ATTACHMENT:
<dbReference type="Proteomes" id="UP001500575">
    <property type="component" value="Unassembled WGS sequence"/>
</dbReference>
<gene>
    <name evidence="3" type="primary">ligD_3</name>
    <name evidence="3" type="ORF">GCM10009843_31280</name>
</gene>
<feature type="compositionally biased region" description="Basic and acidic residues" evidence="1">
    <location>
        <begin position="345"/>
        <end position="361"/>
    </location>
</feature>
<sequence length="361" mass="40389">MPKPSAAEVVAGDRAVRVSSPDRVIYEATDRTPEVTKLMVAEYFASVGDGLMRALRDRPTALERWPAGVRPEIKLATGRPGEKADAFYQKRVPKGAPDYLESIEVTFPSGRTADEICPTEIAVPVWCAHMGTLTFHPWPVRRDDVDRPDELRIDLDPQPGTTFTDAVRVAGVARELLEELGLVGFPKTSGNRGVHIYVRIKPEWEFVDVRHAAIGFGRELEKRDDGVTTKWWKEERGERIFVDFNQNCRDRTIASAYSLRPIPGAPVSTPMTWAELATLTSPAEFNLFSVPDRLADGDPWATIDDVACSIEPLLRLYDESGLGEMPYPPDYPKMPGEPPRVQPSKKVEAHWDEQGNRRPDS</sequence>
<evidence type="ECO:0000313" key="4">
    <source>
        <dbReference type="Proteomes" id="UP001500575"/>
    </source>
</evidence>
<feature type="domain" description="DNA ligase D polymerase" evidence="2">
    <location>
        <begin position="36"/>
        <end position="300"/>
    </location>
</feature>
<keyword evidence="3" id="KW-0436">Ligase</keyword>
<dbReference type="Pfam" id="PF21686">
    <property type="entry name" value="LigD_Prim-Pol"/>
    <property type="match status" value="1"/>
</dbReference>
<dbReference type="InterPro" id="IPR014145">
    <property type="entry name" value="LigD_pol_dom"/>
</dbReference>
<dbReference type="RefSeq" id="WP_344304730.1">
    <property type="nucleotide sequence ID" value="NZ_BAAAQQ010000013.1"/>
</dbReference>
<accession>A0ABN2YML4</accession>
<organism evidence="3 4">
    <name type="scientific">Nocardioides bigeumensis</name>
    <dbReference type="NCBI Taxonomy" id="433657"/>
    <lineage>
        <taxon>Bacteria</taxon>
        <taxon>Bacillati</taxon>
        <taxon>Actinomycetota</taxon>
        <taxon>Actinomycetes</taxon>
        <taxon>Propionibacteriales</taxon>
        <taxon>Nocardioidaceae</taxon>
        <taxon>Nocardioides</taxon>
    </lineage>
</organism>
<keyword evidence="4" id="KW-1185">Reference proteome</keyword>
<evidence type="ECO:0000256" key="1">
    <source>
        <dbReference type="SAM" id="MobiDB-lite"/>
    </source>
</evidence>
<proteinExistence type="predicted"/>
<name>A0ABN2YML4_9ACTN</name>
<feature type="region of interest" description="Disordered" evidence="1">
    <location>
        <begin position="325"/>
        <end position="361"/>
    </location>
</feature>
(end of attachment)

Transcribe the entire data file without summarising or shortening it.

<dbReference type="Proteomes" id="UP001500575">
    <property type="component" value="Unassembled WGS sequence"/>
</dbReference>
<gene>
    <name evidence="3" type="primary">ligD_3</name>
    <name evidence="3" type="ORF">GCM10009843_31280</name>
</gene>
<feature type="compositionally biased region" description="Basic and acidic residues" evidence="1">
    <location>
        <begin position="345"/>
        <end position="361"/>
    </location>
</feature>
<sequence length="361" mass="40389">MPKPSAAEVVAGDRAVRVSSPDRVIYEATDRTPEVTKLMVAEYFASVGDGLMRALRDRPTALERWPAGVRPEIKLATGRPGEKADAFYQKRVPKGAPDYLESIEVTFPSGRTADEICPTEIAVPVWCAHMGTLTFHPWPVRRDDVDRPDELRIDLDPQPGTTFTDAVRVAGVARELLEELGLVGFPKTSGNRGVHIYVRIKPEWEFVDVRHAAIGFGRELEKRDDGVTTKWWKEERGERIFVDFNQNCRDRTIASAYSLRPIPGAPVSTPMTWAELATLTSPAEFNLFSVPDRLADGDPWATIDDVACSIEPLLRLYDESGLGEMPYPPDYPKMPGEPPRVQPSKKVEAHWDEQGNRRPDS</sequence>
<evidence type="ECO:0000313" key="4">
    <source>
        <dbReference type="Proteomes" id="UP001500575"/>
    </source>
</evidence>
<feature type="domain" description="DNA ligase D polymerase" evidence="2">
    <location>
        <begin position="36"/>
        <end position="300"/>
    </location>
</feature>
<keyword evidence="3" id="KW-0436">Ligase</keyword>
<dbReference type="Pfam" id="PF21686">
    <property type="entry name" value="LigD_Prim-Pol"/>
    <property type="match status" value="1"/>
</dbReference>
<dbReference type="InterPro" id="IPR014145">
    <property type="entry name" value="LigD_pol_dom"/>
</dbReference>
<dbReference type="RefSeq" id="WP_344304730.1">
    <property type="nucleotide sequence ID" value="NZ_BAAAQQ010000013.1"/>
</dbReference>
<accession>A0ABN2YML4</accession>
<organism evidence="3 4">
    <name type="scientific">Nocardioides bigeumensis</name>
    <dbReference type="NCBI Taxonomy" id="433657"/>
    <lineage>
        <taxon>Bacteria</taxon>
        <taxon>Bacillati</taxon>
        <taxon>Actinomycetota</taxon>
        <taxon>Actinomycetes</taxon>
        <taxon>Propionibacteriales</taxon>
        <taxon>Nocardioidaceae</taxon>
        <taxon>Nocardioides</taxon>
    </lineage>
</organism>
<keyword evidence="4" id="KW-1185">Reference proteome</keyword>
<evidence type="ECO:0000256" key="1">
    <source>
        <dbReference type="SAM" id="MobiDB-lite"/>
    </source>
</evidence>
<proteinExistence type="predicted"/>
<name>A0ABN2YML4_9ACTN</name>
<feature type="region of interest" description="Disordered" evidence="1">
    <location>
        <begin position="325"/>
        <end position="361"/>
    </location>
</feature>